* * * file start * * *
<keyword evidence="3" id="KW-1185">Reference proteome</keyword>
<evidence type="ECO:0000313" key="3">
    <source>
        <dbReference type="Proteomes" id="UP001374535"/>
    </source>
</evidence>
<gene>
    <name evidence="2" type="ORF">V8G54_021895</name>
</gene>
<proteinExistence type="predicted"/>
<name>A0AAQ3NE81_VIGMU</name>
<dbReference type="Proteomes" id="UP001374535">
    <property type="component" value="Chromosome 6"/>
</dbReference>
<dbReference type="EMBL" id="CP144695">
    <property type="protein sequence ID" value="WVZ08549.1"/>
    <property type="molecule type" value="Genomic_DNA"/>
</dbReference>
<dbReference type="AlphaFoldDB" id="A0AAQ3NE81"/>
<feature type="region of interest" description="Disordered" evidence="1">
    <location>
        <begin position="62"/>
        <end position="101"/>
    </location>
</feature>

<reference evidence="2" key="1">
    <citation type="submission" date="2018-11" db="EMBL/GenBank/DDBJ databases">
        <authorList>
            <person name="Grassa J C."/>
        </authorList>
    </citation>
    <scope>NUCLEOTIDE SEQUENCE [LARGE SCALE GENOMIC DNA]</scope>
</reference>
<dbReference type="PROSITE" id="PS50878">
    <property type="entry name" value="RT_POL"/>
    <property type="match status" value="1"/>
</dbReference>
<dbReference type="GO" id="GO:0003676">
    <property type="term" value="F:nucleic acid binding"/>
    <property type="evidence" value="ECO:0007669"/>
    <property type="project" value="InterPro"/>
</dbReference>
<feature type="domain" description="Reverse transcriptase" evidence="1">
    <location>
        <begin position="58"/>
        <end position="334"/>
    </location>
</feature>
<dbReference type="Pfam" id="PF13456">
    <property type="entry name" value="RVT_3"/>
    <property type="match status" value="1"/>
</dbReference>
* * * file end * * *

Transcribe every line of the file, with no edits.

<keyword evidence="3" id="KW-1185">Reference proteome</keyword>
<evidence type="ECO:0000313" key="3">
    <source>
        <dbReference type="Proteomes" id="UP001374535"/>
    </source>
</evidence>
<gene>
    <name evidence="2" type="ORF">V8G54_021895</name>
</gene>
<proteinExistence type="predicted"/>
<name>A0AAQ3NE81_VIGMU</name>
<dbReference type="Proteomes" id="UP001374535">
    <property type="component" value="Chromosome 6"/>
</dbReference>
<dbReference type="EMBL" id="CP144695">
    <property type="protein sequence ID" value="WVZ08549.1"/>
    <property type="molecule type" value="Genomic_DNA"/>
</dbReference>
<dbReference type="AlphaFoldDB" id="A0AAQ3NE81"/>
<feature type="region of interest" description="Disordered" evidence="1">
    <location>
        <begin position="62"/>
        <end position="101"/>
    </location>
</feature>

<reference evidence="2" key="1">
    <citation type="submission" date="2018-11" db="EMBL/GenBank/DDBJ databases">
        <authorList>
            <person name="Grassa J C."/>
        </authorList>
    </citation>
    <scope>NUCLEOTIDE SEQUENCE [LARGE SCALE GENOMIC DNA]</scope>
</reference>
<dbReference type="PROSITE" id="PS50878">
    <property type="entry name" value="RT_POL"/>
    <property type="match status" value="1"/>
</dbReference>
<dbReference type="GO" id="GO:0003676">
    <property type="term" value="F:nucleic acid binding"/>
    <property type="evidence" value="ECO:0007669"/>
    <property type="project" value="InterPro"/>
</dbReference>
<feature type="domain" description="Reverse transcriptase" evidence="1">
    <location>
        <begin position="58"/>
        <end position="334"/>
    </location>
</feature>
<dbReference type="Pfam" id="PF13456">
    <property type="entry name" value="RVT_3"/>
    <property type="match status" value="1"/>
</dbReference>